I wrote a historical analysis for the Systems Research and Behavioral Science special issue on the life and work of Francisco Varela. The final article is now available online.
Varela is well known in the systems sciences for his work on second-order cybernetics, biology of cognition and especially autopoietic theory. His concern during this period was to find an appropriate epistemological foundation for the self-reference inherent in life and mind. In his later years, Varela began to develop the so-called ‘enactive’ approach to cognitive science, which sets itself apart from other sciences by promoting a careful consideration of concrete experiential insights. His final efforts were thus dedicated to finding a pragmatic phenomenological foundation for life and mind. It is argued that Varela’s experiential turn—from epistemology to phenomenology—can be seen as a natural progression that builds on many ideas that were already implicit in second-order cybernetics and biology of cognition. It is also suggested that the rigorous study of conscious experience may enable us to refine our theories and systemic concepts of life, mind and sociality.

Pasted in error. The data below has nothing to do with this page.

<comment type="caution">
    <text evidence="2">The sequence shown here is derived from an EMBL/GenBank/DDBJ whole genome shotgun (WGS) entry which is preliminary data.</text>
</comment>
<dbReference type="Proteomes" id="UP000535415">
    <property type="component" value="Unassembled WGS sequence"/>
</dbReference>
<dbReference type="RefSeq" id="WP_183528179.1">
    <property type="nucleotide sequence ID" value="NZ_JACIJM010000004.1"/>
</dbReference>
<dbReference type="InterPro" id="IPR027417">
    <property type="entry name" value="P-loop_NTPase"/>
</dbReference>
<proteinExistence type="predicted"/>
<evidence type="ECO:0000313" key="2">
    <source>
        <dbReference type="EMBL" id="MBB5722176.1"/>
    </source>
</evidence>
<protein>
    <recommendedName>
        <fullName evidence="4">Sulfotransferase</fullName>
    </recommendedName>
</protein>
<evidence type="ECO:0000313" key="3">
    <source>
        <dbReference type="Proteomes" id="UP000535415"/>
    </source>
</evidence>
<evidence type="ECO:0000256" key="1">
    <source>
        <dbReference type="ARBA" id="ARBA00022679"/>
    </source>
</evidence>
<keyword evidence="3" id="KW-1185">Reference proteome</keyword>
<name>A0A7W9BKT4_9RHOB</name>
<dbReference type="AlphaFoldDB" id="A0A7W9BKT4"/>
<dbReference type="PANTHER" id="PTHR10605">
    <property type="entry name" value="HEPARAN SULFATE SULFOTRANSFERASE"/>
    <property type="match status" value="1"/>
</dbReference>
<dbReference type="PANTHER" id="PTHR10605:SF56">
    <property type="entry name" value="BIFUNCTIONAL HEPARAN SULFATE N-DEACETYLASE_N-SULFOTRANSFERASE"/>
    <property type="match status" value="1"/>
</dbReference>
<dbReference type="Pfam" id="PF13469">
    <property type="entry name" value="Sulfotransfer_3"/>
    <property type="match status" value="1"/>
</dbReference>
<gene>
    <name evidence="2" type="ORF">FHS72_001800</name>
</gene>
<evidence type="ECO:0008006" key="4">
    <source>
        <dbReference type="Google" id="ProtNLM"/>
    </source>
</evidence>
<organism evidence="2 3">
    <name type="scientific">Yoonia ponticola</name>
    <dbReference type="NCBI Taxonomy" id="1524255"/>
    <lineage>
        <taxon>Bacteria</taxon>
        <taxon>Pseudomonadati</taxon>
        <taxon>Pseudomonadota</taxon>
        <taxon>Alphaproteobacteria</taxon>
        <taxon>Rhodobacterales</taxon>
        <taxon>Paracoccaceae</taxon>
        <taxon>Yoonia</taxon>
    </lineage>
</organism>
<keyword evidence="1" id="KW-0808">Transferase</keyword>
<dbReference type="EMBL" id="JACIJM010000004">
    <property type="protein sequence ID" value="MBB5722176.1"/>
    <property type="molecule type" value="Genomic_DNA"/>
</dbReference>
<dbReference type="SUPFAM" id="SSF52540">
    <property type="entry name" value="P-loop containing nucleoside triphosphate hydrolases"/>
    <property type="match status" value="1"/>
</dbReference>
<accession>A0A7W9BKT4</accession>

Note: This article can be seen as a continuation of my recent paper From Cybernetics to Second-order Cybernetics, which provides a more detailed analysis of the cybernetics movement. Also, for a more in-depth treatment of the early cybernetic influence on the biology of cognition, see the paper I wrote with John Stewart on Life after Ashby.